–For the second straight game, the Ravens got a sack from a DB (Powers, Webb).
–The pass rush had an impact on all 3 turnovers.
–To summarize in words, the pass rush turned in an outstanding performance and the defense as a whole further beat the expectation for this limited opportunity set by 75 yards.
–Matt Judon played just 12 pass snaps among 14 total, but contributed 2 pressures and recovered a fumble.
–Za’Darius Smith rushed 23 times with his first sack, a forced fumble, and 4 other pressures. The Ravens continued their practice of playing 3 OLBs on 3rd down, but Smith played several snaps from the inside versus the Browns which allowed he, Judon, and Suggs to play simultaneously.
—Terrell Suggs rushed on 25 of his 27 pass snaps. Those included 4 pressures, a QH, a sack/FF, and a pass deflected for an interception by Jerraud Powers. It was great to see him put up a game like this when just 4 days prior he appeared significantly impaired by the biceps injury. It was another top-shelf game for his Hall of Fame career and Colinsworth appropriately singled him out for praise.
–Timmy Jernigan rushed the passer on 28 snaps. He beat RG Greco for a sack and had 4 other pressures.
—Lawrence Guy had 2 pressures and a QH in just 13 pass rush snaps. His waist-level QH with an opposite-side hit from Smith (Q3, 0:05) was a reminder of the physical beating the Ravens administered to McCown in week 2.
—Brandon Williams (17 rushes) and Michael Pierce (12) each had a pressure. Williams nearly intercepted Pierce’s batted pass for a TD (Q4, 3:27).
–Brent Urban (3 pass rush snaps) had a pressure and swatted away a pass at the LoS.
I will publish my pass rush scoring by play later today. I hope you’ll take 15-20 minutes to enjoy a review of each Browns drop back on Game Pass.
I’ll try to summarize with just a few bullets:
–The Browns 85-yard TD by Crowell in week 2 remains 13.2% of the rushing yards the Ravens have allowed this season.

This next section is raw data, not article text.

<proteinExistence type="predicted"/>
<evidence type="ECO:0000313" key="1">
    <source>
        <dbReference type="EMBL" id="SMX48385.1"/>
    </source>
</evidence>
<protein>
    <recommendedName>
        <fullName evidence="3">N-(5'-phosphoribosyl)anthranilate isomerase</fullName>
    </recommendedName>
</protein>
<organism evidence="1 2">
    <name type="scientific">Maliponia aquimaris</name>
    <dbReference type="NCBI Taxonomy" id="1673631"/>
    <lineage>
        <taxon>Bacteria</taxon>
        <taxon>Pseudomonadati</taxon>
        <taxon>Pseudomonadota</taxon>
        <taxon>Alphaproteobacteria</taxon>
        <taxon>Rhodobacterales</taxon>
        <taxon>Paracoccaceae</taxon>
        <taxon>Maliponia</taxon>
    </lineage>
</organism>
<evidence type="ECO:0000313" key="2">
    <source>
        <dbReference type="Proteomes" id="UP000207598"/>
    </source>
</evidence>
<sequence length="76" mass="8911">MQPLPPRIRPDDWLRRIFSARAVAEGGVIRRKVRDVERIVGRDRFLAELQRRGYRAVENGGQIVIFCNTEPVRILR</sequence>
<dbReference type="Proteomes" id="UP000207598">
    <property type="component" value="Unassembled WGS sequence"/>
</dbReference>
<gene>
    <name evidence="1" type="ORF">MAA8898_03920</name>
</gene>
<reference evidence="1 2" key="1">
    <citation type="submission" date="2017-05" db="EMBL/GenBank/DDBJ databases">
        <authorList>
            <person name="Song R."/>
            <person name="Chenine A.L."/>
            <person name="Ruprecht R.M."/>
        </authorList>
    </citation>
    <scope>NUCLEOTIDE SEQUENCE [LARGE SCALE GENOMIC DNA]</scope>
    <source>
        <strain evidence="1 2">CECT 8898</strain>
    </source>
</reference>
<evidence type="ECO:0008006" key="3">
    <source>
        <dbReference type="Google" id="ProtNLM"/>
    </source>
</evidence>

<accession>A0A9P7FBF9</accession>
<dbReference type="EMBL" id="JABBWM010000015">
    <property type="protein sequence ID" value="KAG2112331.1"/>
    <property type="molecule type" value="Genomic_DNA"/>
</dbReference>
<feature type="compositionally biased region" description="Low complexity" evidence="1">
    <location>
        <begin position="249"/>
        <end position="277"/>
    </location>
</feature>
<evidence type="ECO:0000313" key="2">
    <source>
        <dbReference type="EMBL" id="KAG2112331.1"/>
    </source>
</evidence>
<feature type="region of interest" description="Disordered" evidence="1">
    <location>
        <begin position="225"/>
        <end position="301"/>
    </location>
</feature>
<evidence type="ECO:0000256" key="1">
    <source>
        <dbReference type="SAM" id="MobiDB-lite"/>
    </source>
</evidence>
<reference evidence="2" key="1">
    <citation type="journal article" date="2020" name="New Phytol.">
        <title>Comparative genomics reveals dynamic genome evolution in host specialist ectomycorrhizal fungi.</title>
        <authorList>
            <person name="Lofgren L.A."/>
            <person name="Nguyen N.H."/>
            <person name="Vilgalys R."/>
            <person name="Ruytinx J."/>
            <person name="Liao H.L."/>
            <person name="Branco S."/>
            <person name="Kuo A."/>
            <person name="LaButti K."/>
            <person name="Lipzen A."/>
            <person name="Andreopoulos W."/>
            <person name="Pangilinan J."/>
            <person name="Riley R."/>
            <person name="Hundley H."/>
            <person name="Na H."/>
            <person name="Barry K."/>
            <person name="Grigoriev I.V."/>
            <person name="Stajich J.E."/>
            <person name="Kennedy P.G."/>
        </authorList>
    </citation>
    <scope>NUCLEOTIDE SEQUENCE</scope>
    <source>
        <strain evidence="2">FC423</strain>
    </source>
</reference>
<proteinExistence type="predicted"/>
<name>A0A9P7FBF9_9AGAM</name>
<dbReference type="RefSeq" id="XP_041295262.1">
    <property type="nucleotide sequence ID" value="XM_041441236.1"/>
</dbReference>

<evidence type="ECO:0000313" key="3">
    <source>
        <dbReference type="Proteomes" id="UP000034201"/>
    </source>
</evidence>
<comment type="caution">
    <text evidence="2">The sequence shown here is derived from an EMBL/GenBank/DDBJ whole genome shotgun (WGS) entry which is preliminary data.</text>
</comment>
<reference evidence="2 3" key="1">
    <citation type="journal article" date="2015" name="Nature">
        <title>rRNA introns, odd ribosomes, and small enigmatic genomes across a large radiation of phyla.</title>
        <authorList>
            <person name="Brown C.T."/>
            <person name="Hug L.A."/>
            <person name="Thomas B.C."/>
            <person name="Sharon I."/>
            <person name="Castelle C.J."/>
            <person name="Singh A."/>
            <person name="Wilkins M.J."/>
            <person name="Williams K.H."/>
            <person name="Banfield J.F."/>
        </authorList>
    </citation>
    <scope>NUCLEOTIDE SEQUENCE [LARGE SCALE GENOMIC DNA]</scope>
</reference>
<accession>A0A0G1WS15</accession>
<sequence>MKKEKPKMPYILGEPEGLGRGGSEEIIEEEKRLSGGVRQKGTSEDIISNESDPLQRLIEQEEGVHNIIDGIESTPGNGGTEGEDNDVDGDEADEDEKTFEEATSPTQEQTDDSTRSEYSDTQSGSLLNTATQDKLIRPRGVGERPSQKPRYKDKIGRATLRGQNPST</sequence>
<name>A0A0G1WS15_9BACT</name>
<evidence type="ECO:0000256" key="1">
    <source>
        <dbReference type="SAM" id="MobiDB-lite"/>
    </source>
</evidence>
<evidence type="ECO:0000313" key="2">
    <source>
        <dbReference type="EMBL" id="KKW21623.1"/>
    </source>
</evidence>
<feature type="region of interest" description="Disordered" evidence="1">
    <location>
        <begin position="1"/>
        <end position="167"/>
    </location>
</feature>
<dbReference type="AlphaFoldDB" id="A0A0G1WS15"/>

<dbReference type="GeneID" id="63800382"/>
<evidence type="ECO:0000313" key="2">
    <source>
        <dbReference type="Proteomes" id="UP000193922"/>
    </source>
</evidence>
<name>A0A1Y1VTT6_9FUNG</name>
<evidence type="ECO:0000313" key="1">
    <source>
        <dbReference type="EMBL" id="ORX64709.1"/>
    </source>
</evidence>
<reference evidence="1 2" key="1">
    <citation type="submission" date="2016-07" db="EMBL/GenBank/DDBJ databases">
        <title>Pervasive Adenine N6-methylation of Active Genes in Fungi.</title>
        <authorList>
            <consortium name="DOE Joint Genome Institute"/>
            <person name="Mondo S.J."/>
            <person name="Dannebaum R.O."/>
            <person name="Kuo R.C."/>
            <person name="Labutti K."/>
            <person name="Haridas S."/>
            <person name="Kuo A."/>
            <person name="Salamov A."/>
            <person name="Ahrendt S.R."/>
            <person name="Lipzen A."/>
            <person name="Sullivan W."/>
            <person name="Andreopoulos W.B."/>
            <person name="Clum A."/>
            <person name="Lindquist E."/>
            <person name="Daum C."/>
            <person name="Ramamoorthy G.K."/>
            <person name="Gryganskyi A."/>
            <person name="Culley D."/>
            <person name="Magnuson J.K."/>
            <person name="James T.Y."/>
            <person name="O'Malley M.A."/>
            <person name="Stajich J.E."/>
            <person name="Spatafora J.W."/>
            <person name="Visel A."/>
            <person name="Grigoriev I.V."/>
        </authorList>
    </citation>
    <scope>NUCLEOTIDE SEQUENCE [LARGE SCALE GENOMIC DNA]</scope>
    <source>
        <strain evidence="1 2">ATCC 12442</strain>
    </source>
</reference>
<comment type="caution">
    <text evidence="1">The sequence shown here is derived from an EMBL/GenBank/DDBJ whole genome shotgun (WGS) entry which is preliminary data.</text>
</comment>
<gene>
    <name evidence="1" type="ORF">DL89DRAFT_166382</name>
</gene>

–Versus the Browns, they allowed just 2.5 yards per rush with a long of 9.
–Michael Pierce, who has regularly bench pressed offensive linemen for penetration, demonstrated astounding quickness to make C Erving whiff (Q1, 5:32) when he took down Crowell for a loss of 2.
–The Ravens only allowed 1 running play over 3 yards with Pierce or Williams in the game. Predictably, that play was run behind LT to avoid the Ravens behemoths (Q2, 7:54).
Here are racing form notes on another fine performance:
–(Q1, 11:44) Juked by Coleman for 3 extra yards on PM13
–(Q2, 14:34) Delivers PD from behind vs. Coleman to deny 3rd and 4
–(Q2, 8:27) Flagged for ticky-tack DPI on Coleman with classic arm-on/am-over move to knock away ball
–(Q2, 2:34) Takes down Crowell for gain of 2 (0 + 2 YAC) by right sideline
–(Q3, 14:33) Takes down Coleman for 3-yard loss on WR screen right (-3 + 0 YAC)
–(Q3, 9:36) Helps control edge on Crowell RL2 despite hold from Coleman
–(Q4, 5:48) Strips Pryor of potential 10-yard reception by right sideline
He and Jimmy Smith make an excellent speed/physicality corner pairing that can be effectively used vs. many receiving combinations if they can seamlessly switch sides of the field. Coleman and Pryor provided just such a differentiated receiving pair.
3rd: Za’Darius Smith
2nd: Tavon Young
1st: Terrell Suggs